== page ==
Hunt claims that its all-new £479 / $549 34 Aero Wide Disc wheelset is “the world’s fastest aero-tested alloy disc-brake wheelset”, with Hunt’s own wind-tunnel testing suggesting that when mounted with a 28mm tyre, the wheels are faster than Zipp’s £2,678 202 NSW carbon wheelset.
- Hunt releases “world’s fastest aero disc wheelset” (and actually backs it up with data)
- Hunt Sprint Aero Wide wheelset review
What makes these wheels fast?
The release of the new wheels comes hot on the heels of Hunt’s Limitless 48 Aero Disc wheelset, which is claimed to be the world’s fastest mid-depth carbon disc wheelset.
The new alloy wheels borrow much of the same tech developed for the carbon version. The heart of this development is Hunt’s Limitless technology.
Hunt published a comprehensive white paper detailing the development of this technology alongside the release of the carbon wheels but, in summary, it found that when used with modern 25mm+ tyres, wider rims perform better overall.
To be clear, by wider, we are referring to the overall external width of the rims, with these rims measuring a whopping 26mm wide at their chunkiest point.
This is a fair bit off of the 34.5mm seen on the carbon wheels but it is still very wide for an alloy rim.
Putting this profile to the test, when mounted with a 25mm Schwalbe Pro One tyre, Hunt’s 34 Aero Wide Disc wheelset is claimed to be faster than a number of popular alloy wheels, according to its own testing:
- Hunt 34 AWD — 16.67 watts
- Zipp 30 Course — 17.48 watts
- DT Swiss ER 1600 Spline 32 — 18.53 watts
- Mavic Cosmic Elite UST Disc — 19.29 watts
The more impressive figure comes when comparing the wheels to Zipp’s 202 NSW carbon wheels, which were fitted with a 28mm version of the same tyre:
- Hunt 34 AWD — 18.23 watts
- Zipp 202 NSW — 19.41 watts
And to think Hunt’s wheels don’t even have dimples!
If Hunt’s claimed weights (which are normally pretty accurate) are to believed, the alloy wheels also only carry an 88g weight penalty over the Zipp 202 NSW wheels, which we weighed at 1,460g.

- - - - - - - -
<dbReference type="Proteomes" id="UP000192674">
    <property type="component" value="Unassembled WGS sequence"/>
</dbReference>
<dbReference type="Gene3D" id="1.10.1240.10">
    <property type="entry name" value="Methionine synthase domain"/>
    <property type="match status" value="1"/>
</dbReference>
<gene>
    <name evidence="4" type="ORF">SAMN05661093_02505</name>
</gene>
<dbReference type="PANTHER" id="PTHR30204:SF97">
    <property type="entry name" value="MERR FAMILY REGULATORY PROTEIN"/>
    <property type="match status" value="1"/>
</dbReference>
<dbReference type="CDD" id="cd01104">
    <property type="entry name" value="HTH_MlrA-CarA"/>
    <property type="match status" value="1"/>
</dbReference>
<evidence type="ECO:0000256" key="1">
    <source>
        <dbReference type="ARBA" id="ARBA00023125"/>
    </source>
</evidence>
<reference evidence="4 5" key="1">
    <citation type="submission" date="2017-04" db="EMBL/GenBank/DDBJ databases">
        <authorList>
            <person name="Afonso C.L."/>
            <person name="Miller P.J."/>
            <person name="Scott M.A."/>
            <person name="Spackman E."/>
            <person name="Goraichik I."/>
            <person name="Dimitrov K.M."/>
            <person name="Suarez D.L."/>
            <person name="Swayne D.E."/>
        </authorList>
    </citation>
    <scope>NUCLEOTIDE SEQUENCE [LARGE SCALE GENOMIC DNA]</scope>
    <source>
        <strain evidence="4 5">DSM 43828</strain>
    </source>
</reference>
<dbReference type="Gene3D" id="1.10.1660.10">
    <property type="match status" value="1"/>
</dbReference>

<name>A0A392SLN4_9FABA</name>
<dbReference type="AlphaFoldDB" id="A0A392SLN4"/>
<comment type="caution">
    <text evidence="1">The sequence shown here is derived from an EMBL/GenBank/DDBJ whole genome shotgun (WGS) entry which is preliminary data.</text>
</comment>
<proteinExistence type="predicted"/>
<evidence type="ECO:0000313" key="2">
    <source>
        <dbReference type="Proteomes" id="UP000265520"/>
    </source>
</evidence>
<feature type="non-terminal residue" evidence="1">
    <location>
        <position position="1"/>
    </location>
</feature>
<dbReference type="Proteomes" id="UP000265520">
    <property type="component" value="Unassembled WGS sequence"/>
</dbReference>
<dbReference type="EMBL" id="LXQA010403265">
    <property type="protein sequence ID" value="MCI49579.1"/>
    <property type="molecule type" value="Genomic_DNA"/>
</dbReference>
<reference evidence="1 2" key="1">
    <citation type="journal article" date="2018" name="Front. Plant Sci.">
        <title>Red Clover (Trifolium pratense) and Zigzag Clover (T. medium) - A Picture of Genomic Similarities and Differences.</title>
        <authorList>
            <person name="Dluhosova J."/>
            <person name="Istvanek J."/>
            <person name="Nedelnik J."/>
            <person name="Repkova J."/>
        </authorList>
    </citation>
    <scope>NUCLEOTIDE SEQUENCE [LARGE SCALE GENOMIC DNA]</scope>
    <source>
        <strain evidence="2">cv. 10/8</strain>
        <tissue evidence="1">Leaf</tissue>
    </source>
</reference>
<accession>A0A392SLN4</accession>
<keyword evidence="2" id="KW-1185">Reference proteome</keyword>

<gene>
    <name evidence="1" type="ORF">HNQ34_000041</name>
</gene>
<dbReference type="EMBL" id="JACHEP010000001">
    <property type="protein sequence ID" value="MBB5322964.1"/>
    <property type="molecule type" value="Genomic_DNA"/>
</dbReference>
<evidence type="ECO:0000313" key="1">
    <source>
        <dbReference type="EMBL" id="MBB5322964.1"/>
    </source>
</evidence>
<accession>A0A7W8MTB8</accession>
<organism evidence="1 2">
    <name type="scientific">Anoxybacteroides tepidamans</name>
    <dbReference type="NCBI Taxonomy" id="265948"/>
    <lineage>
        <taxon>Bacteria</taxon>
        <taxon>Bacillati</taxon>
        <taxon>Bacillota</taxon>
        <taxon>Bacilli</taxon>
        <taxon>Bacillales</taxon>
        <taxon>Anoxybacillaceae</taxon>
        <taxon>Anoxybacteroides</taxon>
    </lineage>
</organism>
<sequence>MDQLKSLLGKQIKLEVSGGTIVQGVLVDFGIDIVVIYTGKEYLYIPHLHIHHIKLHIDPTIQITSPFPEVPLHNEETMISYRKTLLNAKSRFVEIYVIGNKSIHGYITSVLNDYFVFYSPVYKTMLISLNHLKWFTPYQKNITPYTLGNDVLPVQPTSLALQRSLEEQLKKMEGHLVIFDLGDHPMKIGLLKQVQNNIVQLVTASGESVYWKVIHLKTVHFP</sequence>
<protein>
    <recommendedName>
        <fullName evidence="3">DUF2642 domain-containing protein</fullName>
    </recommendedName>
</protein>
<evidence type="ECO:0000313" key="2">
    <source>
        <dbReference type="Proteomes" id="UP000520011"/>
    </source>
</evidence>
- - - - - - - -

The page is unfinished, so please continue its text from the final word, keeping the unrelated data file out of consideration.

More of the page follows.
As well as their claimed aero performance, the price of the wheelset is the other big talking point here, costing just £479 / $549 for a pair. Zipp’s aforementioned 30 Course wheels come in at around £800 and the 202 NSWs at £2,678, some £321 and £2,199 more expensive than Hunt’s new wheels.
£2,199 is a big premium to pay for something that may actually be (admittedly only 1.18 watts) slower.
In terms of other specs, the wheels are built around Hunt’s proven Sprint 7.5 hubs, include end caps for all common axle standards, will arrive pre-taped for tubeless setup and come with tubeless valves as standard.
Who exactly are these wheels for?
Hunt’s claim that “aerodynamic development has almost exclusively been focussed on carbon rims” holds truth — I cannot recall the last time an alloy wheelset was was claimed to be particularly aero.
This is probably because few who are shopping for alloy wheels actually care about aerodynamics. Alloy is predominantly the material of the everyday rider, with carbon wheels of greatest use to racers and those interested in performance.
With these wheels, I think Hunt is tapping into a new market (or, for the cynics among you, a market that hasn’t had clever marketing messages thrown at it), with crash-prone or fibre-fearful racers most likely to be interested.
What do you think? Does the idea of aero alloy rev your engine or does carbon make your heart sing? As always, leave your thoughts in the comments!